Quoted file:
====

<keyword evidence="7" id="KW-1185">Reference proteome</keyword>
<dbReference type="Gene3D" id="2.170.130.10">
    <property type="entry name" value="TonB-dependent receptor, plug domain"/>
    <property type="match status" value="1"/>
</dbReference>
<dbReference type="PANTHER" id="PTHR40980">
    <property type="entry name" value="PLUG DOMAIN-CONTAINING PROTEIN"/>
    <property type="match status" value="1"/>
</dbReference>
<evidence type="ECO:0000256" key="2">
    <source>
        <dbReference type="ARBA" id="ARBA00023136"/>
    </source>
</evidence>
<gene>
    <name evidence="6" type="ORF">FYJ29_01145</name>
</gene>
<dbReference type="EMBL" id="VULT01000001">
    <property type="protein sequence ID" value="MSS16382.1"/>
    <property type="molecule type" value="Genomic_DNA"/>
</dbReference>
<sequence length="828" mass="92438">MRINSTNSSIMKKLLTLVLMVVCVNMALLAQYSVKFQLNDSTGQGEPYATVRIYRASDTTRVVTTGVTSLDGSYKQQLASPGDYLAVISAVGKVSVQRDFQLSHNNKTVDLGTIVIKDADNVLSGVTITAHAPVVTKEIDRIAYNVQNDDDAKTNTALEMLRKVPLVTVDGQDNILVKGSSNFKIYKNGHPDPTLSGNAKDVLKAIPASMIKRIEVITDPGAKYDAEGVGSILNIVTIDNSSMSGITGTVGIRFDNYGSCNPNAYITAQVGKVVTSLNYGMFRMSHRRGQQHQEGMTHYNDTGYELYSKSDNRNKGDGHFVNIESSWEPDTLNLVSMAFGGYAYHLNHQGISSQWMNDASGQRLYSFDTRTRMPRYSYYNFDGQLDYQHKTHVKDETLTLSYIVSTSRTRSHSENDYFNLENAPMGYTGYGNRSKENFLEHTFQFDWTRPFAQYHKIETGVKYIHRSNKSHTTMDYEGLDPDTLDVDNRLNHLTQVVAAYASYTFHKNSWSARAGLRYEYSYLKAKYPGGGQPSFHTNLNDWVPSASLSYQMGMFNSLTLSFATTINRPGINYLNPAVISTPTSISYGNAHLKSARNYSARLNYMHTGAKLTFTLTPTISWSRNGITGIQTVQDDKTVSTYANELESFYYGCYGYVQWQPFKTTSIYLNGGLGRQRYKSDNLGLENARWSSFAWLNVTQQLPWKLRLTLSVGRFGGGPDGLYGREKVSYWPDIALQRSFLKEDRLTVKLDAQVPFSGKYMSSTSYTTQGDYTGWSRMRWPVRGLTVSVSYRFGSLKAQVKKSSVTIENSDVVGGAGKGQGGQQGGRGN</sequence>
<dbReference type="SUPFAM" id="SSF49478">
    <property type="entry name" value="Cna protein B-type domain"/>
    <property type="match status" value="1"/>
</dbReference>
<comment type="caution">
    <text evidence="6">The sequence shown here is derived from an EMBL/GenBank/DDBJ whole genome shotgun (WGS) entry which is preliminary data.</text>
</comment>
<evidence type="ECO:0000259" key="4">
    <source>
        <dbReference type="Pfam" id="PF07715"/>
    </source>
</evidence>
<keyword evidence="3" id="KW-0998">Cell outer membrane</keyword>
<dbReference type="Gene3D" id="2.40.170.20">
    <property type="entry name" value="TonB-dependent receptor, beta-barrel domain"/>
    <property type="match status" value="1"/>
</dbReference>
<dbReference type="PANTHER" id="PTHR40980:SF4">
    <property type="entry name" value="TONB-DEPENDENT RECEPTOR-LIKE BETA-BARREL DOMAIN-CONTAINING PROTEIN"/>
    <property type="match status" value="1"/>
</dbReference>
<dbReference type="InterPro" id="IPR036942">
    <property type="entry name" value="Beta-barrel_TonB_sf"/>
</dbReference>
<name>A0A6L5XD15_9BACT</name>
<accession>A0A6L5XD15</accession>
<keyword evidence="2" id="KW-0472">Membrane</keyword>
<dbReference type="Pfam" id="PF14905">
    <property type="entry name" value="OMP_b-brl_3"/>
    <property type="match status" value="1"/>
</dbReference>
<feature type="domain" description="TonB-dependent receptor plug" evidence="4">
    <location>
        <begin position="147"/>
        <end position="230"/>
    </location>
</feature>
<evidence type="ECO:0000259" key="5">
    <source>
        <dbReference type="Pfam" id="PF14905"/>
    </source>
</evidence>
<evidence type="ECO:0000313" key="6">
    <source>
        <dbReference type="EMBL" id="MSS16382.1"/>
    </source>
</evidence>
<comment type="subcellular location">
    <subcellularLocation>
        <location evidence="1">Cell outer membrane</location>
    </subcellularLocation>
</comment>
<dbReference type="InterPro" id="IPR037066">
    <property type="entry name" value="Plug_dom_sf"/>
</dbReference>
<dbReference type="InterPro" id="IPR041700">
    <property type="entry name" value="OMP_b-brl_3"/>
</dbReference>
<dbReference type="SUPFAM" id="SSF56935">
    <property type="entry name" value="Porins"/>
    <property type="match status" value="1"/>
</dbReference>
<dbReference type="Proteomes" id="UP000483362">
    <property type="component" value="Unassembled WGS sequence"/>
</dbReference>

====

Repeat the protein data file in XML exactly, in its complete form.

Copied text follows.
<keyword evidence="7" id="KW-1185">Reference proteome</keyword>
<dbReference type="Gene3D" id="2.170.130.10">
    <property type="entry name" value="TonB-dependent receptor, plug domain"/>
    <property type="match status" value="1"/>
</dbReference>
<dbReference type="PANTHER" id="PTHR40980">
    <property type="entry name" value="PLUG DOMAIN-CONTAINING PROTEIN"/>
    <property type="match status" value="1"/>
</dbReference>
<evidence type="ECO:0000256" key="2">
    <source>
        <dbReference type="ARBA" id="ARBA00023136"/>
    </source>
</evidence>
<gene>
    <name evidence="6" type="ORF">FYJ29_01145</name>
</gene>
<dbReference type="EMBL" id="VULT01000001">
    <property type="protein sequence ID" value="MSS16382.1"/>
    <property type="molecule type" value="Genomic_DNA"/>
</dbReference>
<sequence length="828" mass="92438">MRINSTNSSIMKKLLTLVLMVVCVNMALLAQYSVKFQLNDSTGQGEPYATVRIYRASDTTRVVTTGVTSLDGSYKQQLASPGDYLAVISAVGKVSVQRDFQLSHNNKTVDLGTIVIKDADNVLSGVTITAHAPVVTKEIDRIAYNVQNDDDAKTNTALEMLRKVPLVTVDGQDNILVKGSSNFKIYKNGHPDPTLSGNAKDVLKAIPASMIKRIEVITDPGAKYDAEGVGSILNIVTIDNSSMSGITGTVGIRFDNYGSCNPNAYITAQVGKVVTSLNYGMFRMSHRRGQQHQEGMTHYNDTGYELYSKSDNRNKGDGHFVNIESSWEPDTLNLVSMAFGGYAYHLNHQGISSQWMNDASGQRLYSFDTRTRMPRYSYYNFDGQLDYQHKTHVKDETLTLSYIVSTSRTRSHSENDYFNLENAPMGYTGYGNRSKENFLEHTFQFDWTRPFAQYHKIETGVKYIHRSNKSHTTMDYEGLDPDTLDVDNRLNHLTQVVAAYASYTFHKNSWSARAGLRYEYSYLKAKYPGGGQPSFHTNLNDWVPSASLSYQMGMFNSLTLSFATTINRPGINYLNPAVISTPTSISYGNAHLKSARNYSARLNYMHTGAKLTFTLTPTISWSRNGITGIQTVQDDKTVSTYANELESFYYGCYGYVQWQPFKTTSIYLNGGLGRQRYKSDNLGLENARWSSFAWLNVTQQLPWKLRLTLSVGRFGGGPDGLYGREKVSYWPDIALQRSFLKEDRLTVKLDAQVPFSGKYMSSTSYTTQGDYTGWSRMRWPVRGLTVSVSYRFGSLKAQVKKSSVTIENSDVVGGAGKGQGGQQGGRGN</sequence>
<dbReference type="SUPFAM" id="SSF49478">
    <property type="entry name" value="Cna protein B-type domain"/>
    <property type="match status" value="1"/>
</dbReference>
<comment type="caution">
    <text evidence="6">The sequence shown here is derived from an EMBL/GenBank/DDBJ whole genome shotgun (WGS) entry which is preliminary data.</text>
</comment>
<evidence type="ECO:0000259" key="4">
    <source>
        <dbReference type="Pfam" id="PF07715"/>
    </source>
</evidence>
<keyword evidence="3" id="KW-0998">Cell outer membrane</keyword>
<dbReference type="Gene3D" id="2.40.170.20">
    <property type="entry name" value="TonB-dependent receptor, beta-barrel domain"/>
    <property type="match status" value="1"/>
</dbReference>
<dbReference type="PANTHER" id="PTHR40980:SF4">
    <property type="entry name" value="TONB-DEPENDENT RECEPTOR-LIKE BETA-BARREL DOMAIN-CONTAINING PROTEIN"/>
    <property type="match status" value="1"/>
</dbReference>
<dbReference type="InterPro" id="IPR036942">
    <property type="entry name" value="Beta-barrel_TonB_sf"/>
</dbReference>
<name>A0A6L5XD15_9BACT</name>
<accession>A0A6L5XD15</accession>
<keyword evidence="2" id="KW-0472">Membrane</keyword>
<dbReference type="Pfam" id="PF14905">
    <property type="entry name" value="OMP_b-brl_3"/>
    <property type="match status" value="1"/>
</dbReference>
<feature type="domain" description="TonB-dependent receptor plug" evidence="4">
    <location>
        <begin position="147"/>
        <end position="230"/>
    </location>
</feature>
<evidence type="ECO:0000259" key="5">
    <source>
        <dbReference type="Pfam" id="PF14905"/>
    </source>
</evidence>
<evidence type="ECO:0000313" key="6">
    <source>
        <dbReference type="EMBL" id="MSS16382.1"/>
    </source>
</evidence>
<comment type="subcellular location">
    <subcellularLocation>
        <location evidence="1">Cell outer membrane</location>
    </subcellularLocation>
</comment>
<dbReference type="InterPro" id="IPR037066">
    <property type="entry name" value="Plug_dom_sf"/>
</dbReference>
<dbReference type="InterPro" id="IPR041700">
    <property type="entry name" value="OMP_b-brl_3"/>
</dbReference>
<dbReference type="SUPFAM" id="SSF56935">
    <property type="entry name" value="Porins"/>
    <property type="match status" value="1"/>
</dbReference>
<dbReference type="Proteomes" id="UP000483362">
    <property type="component" value="Unassembled WGS sequence"/>
</dbReference>